To start a career in translations, mastering one or several foreign languages is not enough. Obviously, you need training, but also certification to become an accredited translator/interpreter.
First of all, you must be accredited as a translator/interpreter based on a study or course certificate.
You should also choose a field of expertise to specialize in. This should be closely linked to the professional field in which you worked before becoming a translator/interpreter, if applicable. For good results, you need to constantly improve your language skills in both the source and the target language. Source language is the language in which the original document to be translated into the target language is drawn up. Usually, translators must be up to date and constantly improve their knowledge of the source language, assuming they live in the country where the target language is spoken. Here are some things that you can do and may prove useful in this endeavor: read all kinds of newspapers or magazines in the source language, but do not ignore the Internet materials; stay up to date with expressions, words borrowed from other languages and used in different dialects or slang; spend as much time as you can in the country where the source language is spoken, having social interactions.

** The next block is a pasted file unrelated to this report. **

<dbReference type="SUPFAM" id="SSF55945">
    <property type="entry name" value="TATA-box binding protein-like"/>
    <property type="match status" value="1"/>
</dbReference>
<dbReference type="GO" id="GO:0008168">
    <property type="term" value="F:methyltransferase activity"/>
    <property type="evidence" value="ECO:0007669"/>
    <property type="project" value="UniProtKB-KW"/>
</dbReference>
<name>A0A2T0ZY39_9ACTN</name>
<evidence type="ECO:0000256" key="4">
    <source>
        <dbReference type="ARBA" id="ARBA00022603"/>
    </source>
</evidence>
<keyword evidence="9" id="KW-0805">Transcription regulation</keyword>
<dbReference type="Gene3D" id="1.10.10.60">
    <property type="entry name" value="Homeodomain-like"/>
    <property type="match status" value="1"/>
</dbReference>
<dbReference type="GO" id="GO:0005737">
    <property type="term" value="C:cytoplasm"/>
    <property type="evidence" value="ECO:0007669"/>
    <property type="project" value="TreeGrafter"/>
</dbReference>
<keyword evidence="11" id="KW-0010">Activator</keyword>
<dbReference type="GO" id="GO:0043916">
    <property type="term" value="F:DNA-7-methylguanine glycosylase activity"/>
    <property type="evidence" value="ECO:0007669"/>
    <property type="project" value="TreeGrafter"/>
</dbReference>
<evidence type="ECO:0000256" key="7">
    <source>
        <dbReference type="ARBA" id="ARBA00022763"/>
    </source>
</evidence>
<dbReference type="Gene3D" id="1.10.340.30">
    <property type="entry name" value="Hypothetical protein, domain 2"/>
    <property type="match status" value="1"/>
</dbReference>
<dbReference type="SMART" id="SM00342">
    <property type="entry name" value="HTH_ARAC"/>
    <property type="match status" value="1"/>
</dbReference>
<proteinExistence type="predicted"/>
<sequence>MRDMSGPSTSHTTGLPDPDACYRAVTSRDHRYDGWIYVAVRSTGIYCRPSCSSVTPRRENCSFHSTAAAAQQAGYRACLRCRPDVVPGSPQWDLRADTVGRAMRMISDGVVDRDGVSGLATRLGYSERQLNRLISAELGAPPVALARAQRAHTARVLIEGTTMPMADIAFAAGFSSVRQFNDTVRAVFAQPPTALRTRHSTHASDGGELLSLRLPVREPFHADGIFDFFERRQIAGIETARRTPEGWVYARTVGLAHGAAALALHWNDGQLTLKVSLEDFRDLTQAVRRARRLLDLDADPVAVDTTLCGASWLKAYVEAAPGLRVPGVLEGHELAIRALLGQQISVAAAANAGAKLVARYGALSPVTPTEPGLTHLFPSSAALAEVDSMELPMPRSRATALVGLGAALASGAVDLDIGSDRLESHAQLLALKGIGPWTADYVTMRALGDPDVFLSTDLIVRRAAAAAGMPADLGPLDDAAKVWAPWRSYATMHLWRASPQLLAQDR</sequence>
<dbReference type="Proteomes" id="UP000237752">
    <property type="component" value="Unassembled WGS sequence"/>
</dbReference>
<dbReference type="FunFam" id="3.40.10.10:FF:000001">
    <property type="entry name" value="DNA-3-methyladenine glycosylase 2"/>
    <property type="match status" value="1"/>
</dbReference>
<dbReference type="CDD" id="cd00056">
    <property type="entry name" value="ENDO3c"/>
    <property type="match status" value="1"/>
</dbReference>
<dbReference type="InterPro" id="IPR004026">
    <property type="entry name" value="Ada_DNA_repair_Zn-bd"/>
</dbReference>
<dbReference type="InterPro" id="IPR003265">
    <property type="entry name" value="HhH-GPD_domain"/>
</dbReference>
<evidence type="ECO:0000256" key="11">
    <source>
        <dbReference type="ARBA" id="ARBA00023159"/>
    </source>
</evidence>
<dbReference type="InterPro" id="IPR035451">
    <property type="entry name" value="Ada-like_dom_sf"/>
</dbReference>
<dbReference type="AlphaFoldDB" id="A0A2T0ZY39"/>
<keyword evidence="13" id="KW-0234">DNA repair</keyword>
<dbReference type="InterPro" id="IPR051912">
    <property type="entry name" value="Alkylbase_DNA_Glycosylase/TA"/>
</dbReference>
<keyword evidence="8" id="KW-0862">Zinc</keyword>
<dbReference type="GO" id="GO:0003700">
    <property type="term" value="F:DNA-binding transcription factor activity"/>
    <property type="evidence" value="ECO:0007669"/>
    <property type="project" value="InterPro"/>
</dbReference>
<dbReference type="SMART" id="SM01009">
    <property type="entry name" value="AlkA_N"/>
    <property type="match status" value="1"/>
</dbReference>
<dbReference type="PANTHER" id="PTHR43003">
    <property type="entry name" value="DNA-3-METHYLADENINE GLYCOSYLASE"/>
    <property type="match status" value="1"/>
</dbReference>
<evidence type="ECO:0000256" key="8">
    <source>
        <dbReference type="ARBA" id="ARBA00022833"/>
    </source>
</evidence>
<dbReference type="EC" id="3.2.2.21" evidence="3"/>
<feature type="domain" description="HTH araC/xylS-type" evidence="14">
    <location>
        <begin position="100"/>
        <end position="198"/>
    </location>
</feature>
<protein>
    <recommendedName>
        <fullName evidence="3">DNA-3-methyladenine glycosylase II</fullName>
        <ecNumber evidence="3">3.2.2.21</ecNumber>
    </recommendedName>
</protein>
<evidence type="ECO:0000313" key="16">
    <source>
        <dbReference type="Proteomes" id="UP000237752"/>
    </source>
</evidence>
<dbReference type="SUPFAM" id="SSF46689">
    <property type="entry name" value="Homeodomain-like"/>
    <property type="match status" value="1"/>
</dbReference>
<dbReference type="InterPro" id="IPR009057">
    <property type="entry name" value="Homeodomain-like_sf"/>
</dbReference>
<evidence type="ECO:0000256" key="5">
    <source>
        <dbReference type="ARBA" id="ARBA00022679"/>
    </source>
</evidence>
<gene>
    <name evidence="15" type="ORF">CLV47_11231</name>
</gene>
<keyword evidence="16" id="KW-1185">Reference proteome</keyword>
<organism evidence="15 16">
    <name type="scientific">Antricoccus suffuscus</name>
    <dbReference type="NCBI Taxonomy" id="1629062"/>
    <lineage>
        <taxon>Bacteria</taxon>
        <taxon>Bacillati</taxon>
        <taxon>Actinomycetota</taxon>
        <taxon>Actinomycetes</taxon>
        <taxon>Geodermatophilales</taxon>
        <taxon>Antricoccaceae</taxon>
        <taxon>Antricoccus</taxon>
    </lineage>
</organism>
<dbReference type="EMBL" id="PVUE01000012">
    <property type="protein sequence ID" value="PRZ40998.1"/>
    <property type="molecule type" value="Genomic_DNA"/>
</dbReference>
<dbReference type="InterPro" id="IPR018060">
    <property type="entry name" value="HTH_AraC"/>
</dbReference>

If you have time, start you can begin to study a new language to translate into. Although it may be difficult, this can open up new opportunities and also increase your revenues.
Check the translated text two or three times before delivering the document. A less satisfying result cannot guarantee work continuity, so make sure that you deliver high quality translations. You need to have the best conduct in work and to produce quality results. Do not promise more than you can do, meet the deadlines, respect the client confidentiality and, if applicable, respect your employer.